‘The Dude’ talks about the sixties counterculture, John Kerry, Vietnam, and how it all relates to the new documentary Going Upriver: The Long War of John Kerry.
Jeff ‘The Dude’ Dowd is an independent producer representative and film marketing consultant who may appear cool, casual, and collected, but don’t let his outwardly appearance fool you. Known by everyone as ‘The Dude’ — he was the inspiration for the main character in the Coen brothers film The Big Lebowski — Dowd is a man who has fire in him and when you get him talking about a subject like politics or film, like the new documentary he is promoting, Going Upriver: The Long War of John Kerry, he will talk your ear off.
Yes, Dowd is a walking, talking marketing guru who won’t let you forget it, but he also has a mission. He not only wants you to see the movie Going Upriver, he wants you to feel it, absorb it, understand it, and then go out and tell all of your friends to go see it and then – when they are available – buy a handful of DVDs to give to your neighbors.
I talked with Dowd for an hour and was able to squeeze in a few questions while he descanted at length about many subjects including the counterculture, Vietnam, Ben Franklin, and the marketing strategy for The Blair Witch Project.
Below are a scant few excerpts from our conversation.
What We Learned about Marketing With Another Vietnam Movie:
As the [Vietnam] War was scaling down a movie called Hearts and Minds came out, which won the Academy Award. It was produced by Bert Schneider who did a number of great movies [Easy Rider, The Last Picture Show]. I got a call from Bert that the movie was going to open in Seattle at an exhibitors’ screening. I went to see it, and I was blown away. The next day I met a guy name Randy Finley who had one theatre in Seattle. The film was booked for one week in another theatre and I said, ‘Would you be willing to take a testimonial ad out in the paper saying all these things you are saying to me to see the film in your competitor’s theatre?’ And he said absolutely. He took a 5′ x 7′ ad out in the paper. I then parlayed that into a lot of news stories because it was an angle for them. I got permission to give out 3,000 tickets which we gave to every Republican, every Democrat, every civic leader, people in the anti-war movement and schools. And based on word of mouth it went on to play for 17 weeks and broke the house record that was held by some sex movie like Emmanuelle. That’s how I got involved in grassroots marketing. With Going Upriver I got a call from George Butler, the director of this film. I met with him in May and told him I would help him work on it for free.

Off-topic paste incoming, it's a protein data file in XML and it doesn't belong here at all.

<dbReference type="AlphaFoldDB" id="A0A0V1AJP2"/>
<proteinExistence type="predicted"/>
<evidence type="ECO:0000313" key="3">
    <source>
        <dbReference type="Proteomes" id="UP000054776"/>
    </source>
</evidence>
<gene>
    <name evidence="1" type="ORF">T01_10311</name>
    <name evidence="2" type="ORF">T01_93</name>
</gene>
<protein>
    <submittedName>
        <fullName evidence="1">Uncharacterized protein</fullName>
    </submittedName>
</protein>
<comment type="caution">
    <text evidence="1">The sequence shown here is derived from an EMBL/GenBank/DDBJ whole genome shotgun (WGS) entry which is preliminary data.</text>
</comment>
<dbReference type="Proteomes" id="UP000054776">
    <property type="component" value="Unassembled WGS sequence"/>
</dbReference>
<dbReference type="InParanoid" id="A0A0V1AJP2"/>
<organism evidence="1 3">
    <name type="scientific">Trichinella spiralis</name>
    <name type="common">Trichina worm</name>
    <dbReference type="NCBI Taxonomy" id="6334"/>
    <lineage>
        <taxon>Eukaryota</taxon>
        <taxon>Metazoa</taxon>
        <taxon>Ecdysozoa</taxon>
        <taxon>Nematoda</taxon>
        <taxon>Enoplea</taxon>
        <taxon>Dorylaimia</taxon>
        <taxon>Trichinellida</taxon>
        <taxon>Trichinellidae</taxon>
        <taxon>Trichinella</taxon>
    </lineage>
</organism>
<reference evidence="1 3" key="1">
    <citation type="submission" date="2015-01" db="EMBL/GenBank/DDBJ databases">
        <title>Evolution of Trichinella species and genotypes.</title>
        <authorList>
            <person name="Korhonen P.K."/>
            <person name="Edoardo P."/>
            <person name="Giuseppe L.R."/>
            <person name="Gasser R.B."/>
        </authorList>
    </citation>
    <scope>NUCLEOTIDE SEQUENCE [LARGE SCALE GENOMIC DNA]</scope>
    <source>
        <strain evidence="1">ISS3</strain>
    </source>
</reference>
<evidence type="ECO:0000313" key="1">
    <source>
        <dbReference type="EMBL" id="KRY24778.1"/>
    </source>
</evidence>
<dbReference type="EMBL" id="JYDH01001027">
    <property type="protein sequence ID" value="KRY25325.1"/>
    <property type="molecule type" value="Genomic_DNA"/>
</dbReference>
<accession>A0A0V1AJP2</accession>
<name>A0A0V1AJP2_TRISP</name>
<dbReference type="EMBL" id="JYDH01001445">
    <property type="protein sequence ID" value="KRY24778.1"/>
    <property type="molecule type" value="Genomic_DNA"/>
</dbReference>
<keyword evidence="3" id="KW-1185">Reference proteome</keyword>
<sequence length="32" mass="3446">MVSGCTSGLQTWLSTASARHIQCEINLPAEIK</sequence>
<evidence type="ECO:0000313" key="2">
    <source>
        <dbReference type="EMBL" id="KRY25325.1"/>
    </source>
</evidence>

What Test Audiences Taught Us:
When you see a film like this you wonder who it will appeal to. I did the tests for Hoosiers. The producers at that time at Orion said this is about sports. No one goes to sports movies. Women will never go to this. So we tested it and what we learned was that not only did women like it they liked it more than men. So that informed our strategy and the film went on to gross $30 million. Will Going Upriver appeal to people who don’t like Kerry or who aren’t sure of Kerry? We had a test screening about three weeks ago and it was one of the more sophisticated screening tests I had been in 30 years. We discovered that 79 percent of the people who were neither Kerry nor Bush supporters but who were affected by the negative Swift Boat Veterans for Truth ads said that they were profoundly moved by this movie. It had changed their mind about Kerry’s ability to lead.
We can’t take out TV or radio ads because we are within 60 days of the election, so we really need the help on the internet. We open in 200 theatres on October 1 and thankfully we have people like moveon.org which sent out 3 million e-mails, and we are tied in with the Vote for Change rock tour where we have volunteers who are giving out 300,000 postcards at 40 concerts. If this goes well in the coming weeks we will be able to spread out across the country, particularly into the swing states.